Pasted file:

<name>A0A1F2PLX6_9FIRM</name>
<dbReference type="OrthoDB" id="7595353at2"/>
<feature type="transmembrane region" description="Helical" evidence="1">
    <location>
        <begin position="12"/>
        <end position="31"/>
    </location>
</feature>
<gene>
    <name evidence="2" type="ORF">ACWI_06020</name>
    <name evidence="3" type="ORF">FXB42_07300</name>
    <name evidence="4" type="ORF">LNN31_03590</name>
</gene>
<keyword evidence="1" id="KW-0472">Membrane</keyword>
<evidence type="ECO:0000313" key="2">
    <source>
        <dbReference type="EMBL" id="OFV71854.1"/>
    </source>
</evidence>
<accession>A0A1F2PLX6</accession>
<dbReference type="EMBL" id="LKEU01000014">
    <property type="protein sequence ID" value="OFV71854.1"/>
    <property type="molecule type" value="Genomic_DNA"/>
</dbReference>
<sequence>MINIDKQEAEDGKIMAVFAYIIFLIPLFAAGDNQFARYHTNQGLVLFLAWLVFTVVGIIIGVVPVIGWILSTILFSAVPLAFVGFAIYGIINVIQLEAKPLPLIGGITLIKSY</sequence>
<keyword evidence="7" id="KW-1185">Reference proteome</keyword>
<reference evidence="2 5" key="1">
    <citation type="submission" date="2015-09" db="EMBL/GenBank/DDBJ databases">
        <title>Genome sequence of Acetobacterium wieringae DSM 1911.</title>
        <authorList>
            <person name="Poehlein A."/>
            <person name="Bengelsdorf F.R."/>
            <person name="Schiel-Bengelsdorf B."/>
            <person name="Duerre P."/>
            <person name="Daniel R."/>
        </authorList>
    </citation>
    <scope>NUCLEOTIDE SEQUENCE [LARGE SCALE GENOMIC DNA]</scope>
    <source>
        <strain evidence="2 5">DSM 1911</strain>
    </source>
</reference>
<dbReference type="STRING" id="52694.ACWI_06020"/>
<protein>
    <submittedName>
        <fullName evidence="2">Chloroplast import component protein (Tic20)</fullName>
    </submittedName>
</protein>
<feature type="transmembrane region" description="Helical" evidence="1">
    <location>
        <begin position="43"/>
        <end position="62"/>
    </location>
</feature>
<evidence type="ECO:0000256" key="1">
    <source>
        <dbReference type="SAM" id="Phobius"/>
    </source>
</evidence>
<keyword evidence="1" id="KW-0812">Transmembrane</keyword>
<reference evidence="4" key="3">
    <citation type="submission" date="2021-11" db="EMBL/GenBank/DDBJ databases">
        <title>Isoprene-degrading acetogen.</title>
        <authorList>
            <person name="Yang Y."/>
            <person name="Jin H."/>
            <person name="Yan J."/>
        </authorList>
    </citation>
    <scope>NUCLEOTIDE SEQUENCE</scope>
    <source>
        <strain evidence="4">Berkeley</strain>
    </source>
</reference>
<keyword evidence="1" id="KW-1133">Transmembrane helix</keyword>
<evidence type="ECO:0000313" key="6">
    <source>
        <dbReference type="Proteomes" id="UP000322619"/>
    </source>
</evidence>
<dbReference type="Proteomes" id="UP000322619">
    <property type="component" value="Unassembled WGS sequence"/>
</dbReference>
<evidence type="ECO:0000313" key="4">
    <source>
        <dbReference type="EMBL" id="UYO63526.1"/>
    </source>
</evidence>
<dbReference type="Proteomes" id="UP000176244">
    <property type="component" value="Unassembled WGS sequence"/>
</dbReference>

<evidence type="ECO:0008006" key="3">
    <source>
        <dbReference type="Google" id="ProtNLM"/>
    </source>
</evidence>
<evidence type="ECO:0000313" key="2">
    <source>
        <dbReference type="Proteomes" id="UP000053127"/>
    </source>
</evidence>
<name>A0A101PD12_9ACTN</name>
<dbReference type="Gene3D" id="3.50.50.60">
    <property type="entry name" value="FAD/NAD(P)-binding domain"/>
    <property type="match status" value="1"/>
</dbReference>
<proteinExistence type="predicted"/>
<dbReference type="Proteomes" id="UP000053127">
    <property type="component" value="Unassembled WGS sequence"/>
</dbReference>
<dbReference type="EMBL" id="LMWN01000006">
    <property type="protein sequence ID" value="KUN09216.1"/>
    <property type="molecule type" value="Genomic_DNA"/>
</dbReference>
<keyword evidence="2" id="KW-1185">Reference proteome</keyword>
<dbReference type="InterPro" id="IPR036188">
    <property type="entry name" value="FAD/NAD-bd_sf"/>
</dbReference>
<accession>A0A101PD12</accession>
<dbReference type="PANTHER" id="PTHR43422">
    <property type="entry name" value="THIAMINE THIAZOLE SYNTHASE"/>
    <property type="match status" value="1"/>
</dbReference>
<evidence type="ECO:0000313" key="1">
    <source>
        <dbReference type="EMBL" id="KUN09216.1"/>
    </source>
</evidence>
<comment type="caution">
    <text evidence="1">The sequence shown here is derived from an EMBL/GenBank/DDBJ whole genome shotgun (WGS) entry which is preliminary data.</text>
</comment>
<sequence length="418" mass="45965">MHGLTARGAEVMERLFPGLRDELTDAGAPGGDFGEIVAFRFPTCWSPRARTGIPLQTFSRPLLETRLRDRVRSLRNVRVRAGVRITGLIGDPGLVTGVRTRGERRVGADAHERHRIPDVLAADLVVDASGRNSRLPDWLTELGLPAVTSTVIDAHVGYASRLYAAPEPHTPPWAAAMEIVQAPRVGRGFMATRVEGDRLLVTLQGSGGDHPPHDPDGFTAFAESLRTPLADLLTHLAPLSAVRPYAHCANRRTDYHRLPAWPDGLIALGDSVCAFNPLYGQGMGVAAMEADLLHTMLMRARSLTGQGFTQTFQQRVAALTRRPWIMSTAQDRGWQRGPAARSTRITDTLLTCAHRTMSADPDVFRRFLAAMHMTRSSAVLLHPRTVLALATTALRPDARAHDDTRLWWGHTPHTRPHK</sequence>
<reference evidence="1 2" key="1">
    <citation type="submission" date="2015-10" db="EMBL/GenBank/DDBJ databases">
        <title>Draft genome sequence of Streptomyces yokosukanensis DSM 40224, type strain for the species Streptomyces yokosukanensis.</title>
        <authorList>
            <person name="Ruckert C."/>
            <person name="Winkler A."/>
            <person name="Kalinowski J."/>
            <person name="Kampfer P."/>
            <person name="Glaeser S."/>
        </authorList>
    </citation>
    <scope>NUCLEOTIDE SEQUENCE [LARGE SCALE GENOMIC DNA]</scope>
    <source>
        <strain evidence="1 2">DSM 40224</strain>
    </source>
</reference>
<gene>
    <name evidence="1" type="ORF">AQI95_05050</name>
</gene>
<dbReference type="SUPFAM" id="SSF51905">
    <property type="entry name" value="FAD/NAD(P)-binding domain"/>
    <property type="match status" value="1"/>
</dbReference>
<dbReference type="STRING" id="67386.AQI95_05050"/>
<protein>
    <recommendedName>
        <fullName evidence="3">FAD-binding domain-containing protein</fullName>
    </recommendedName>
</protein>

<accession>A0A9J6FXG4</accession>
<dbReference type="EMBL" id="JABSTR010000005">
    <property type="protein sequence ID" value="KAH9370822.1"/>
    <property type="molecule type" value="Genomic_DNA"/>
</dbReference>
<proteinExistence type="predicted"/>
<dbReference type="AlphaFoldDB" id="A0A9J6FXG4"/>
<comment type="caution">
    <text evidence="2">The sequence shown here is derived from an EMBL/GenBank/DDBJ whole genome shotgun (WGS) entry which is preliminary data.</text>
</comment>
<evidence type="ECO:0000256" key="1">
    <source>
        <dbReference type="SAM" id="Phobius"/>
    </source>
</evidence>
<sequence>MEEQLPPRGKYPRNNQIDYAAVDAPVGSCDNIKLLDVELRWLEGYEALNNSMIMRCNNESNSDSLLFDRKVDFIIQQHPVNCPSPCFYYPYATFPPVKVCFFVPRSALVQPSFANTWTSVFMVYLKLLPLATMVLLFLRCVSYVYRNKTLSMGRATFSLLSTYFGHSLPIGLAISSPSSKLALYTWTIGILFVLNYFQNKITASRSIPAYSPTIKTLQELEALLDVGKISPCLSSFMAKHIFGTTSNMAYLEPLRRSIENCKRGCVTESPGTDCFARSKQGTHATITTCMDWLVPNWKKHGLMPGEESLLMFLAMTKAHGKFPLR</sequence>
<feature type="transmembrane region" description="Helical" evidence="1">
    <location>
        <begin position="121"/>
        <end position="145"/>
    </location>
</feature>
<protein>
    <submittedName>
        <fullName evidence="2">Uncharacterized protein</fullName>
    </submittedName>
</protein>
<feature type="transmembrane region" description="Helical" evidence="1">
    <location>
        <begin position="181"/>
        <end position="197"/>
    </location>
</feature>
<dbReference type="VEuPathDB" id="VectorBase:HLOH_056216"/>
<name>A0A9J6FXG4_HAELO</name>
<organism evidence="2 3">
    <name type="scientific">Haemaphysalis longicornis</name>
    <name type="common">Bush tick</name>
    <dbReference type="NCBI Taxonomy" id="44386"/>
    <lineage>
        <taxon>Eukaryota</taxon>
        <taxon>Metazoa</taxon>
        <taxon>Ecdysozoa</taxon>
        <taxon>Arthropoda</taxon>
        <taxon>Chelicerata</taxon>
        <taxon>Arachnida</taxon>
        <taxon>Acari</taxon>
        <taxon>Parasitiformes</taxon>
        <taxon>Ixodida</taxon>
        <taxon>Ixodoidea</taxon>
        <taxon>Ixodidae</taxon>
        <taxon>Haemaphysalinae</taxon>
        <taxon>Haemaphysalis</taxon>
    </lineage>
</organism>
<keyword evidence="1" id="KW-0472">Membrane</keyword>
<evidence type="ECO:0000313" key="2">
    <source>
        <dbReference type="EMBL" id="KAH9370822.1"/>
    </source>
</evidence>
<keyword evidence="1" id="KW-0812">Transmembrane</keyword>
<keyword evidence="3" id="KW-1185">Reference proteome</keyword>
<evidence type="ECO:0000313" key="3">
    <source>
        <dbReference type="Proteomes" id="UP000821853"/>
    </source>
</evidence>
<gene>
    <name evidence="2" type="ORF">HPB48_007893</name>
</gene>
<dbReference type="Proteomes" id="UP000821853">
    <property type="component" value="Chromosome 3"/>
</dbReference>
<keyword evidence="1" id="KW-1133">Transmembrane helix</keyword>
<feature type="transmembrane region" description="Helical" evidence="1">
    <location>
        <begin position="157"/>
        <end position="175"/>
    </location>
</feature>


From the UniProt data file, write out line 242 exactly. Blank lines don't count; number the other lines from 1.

</feature>